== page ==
Requires Photography

Fragments of shawabtys of Queen Tabiry

Nubian
Napatan Period, reign of Piankhy (Piye)
743–712 B.C.


Findspot: Nubia (Sudan), el-Kurru, Ku. 53

Dimensions

Largest: 2 cm (13/16 in.) Smallest: 0.8 cm (5/16 in.)

Accession Number

19-4-145c.1

Medium or Technique

Faience

Not On View

Collections

The Ancient World

Classifications

Shawabties and shawabty boxes

This is a box of fragments of shawabtys belonging to Queen Tabiry, wife of King Piankhy (Piye). It consists of 3 kilt fragments and one head and shoulders fragment from an overseer figure. When complete, a foreman shawabty figure wears a long beard, tripartite wig and a short pleated kilt. He holds a whip in his right hand.

The ancient Nubians included shawabtys in their tombs only in the Napatan Period, about 750–270 B.C. These funerary figurines are based on Egyptian shawabtys, but differ from them in many features of their iconography. For instance, the known Nubian examples are only from royal tombs. Also, they have unique texts, implements, poses and are known to have the largest number of shawabtys included in one tomb. Their function, it is assumed, was the same as that of the Egyptian shawabty, namely to magically animate in the Afterlife in order to act as a proxy for the deceased when called upon to tend to field labor or other tasks. This expressed purpose was sometimes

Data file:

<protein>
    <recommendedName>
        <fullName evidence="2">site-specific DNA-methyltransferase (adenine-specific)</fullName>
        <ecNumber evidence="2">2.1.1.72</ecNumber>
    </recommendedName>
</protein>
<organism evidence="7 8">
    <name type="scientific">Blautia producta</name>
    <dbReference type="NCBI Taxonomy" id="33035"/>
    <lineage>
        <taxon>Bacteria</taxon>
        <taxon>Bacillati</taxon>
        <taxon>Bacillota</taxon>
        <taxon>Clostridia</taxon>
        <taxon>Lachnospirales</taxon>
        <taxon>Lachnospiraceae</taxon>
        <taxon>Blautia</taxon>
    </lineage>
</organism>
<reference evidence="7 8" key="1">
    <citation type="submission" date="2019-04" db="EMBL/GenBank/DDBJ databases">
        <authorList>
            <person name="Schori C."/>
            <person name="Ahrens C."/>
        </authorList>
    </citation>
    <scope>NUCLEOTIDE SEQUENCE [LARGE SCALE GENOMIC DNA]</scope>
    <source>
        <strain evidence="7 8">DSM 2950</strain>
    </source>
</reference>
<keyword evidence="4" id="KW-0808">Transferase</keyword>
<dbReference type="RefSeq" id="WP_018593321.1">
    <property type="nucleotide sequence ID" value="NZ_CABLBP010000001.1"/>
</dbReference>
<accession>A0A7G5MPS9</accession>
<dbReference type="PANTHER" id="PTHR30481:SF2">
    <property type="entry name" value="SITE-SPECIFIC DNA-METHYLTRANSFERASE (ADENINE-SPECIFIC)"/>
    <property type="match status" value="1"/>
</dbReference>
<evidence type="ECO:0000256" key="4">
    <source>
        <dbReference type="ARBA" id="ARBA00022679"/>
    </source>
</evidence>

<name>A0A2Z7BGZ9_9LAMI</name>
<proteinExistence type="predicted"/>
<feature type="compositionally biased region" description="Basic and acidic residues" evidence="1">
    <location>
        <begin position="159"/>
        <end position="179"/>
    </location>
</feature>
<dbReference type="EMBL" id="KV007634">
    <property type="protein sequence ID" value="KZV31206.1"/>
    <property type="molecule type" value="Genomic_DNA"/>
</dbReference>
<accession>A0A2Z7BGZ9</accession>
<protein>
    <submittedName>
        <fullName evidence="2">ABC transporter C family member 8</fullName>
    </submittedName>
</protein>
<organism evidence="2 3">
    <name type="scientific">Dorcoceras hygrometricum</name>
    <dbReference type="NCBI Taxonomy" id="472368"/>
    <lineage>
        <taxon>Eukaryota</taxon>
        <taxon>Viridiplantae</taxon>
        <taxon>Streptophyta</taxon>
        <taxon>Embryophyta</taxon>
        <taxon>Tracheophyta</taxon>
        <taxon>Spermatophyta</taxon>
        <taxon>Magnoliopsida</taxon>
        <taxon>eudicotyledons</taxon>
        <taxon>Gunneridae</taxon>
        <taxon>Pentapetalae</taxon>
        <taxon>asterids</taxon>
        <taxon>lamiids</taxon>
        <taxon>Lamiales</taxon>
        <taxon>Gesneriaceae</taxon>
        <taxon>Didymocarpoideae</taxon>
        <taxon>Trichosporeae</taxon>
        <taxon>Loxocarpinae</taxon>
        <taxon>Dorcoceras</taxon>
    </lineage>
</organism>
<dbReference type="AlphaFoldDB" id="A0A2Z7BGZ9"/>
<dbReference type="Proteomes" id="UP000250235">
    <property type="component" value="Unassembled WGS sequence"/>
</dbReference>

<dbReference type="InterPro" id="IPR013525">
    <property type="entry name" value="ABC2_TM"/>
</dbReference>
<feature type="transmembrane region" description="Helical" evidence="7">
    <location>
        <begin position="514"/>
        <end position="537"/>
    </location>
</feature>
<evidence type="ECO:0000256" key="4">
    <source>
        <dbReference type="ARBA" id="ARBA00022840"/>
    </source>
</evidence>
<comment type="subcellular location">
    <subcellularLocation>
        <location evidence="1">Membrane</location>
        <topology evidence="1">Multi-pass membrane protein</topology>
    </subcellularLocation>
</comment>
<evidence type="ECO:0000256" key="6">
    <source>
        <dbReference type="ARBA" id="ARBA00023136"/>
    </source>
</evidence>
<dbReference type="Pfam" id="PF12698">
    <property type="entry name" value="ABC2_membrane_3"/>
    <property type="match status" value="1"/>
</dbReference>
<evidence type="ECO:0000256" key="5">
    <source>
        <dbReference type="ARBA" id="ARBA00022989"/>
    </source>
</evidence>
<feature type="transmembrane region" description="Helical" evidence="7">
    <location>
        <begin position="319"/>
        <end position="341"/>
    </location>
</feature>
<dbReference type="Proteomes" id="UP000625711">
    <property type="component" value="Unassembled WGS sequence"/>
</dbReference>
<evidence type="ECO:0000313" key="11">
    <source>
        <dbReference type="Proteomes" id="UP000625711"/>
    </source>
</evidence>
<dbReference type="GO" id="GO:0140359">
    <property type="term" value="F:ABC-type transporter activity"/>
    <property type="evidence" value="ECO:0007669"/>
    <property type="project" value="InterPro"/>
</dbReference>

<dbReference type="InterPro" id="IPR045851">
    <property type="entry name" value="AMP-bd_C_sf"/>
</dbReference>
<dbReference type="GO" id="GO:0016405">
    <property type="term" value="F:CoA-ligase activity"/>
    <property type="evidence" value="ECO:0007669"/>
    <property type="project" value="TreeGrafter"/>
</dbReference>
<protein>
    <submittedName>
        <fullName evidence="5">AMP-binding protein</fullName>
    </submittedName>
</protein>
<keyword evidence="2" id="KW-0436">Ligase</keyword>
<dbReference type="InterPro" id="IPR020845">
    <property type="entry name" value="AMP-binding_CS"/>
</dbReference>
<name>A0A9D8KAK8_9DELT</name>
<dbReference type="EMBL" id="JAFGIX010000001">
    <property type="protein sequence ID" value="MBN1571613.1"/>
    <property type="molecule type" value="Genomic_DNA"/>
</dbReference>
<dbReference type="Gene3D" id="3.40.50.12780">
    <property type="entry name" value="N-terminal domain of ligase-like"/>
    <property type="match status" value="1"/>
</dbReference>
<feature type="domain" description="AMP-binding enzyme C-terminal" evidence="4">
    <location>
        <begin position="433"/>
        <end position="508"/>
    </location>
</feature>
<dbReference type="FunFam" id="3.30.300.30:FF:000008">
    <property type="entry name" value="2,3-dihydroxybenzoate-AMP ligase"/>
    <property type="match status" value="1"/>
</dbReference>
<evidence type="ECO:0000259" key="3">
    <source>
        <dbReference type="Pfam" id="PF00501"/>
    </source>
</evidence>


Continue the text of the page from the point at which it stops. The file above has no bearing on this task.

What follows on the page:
Provenance

From Nubia (Sudan), el-Kurru, Ku. 53 (tomb of Queen Tabiry ).1919: excavated by the Harvard University–Boston Museum of Fine Arts Expedition; assigned to the MFA in the division of finds by the government of the Sudan.

Credit Line

Harvard University—Boston Museum of Fine Arts Expedition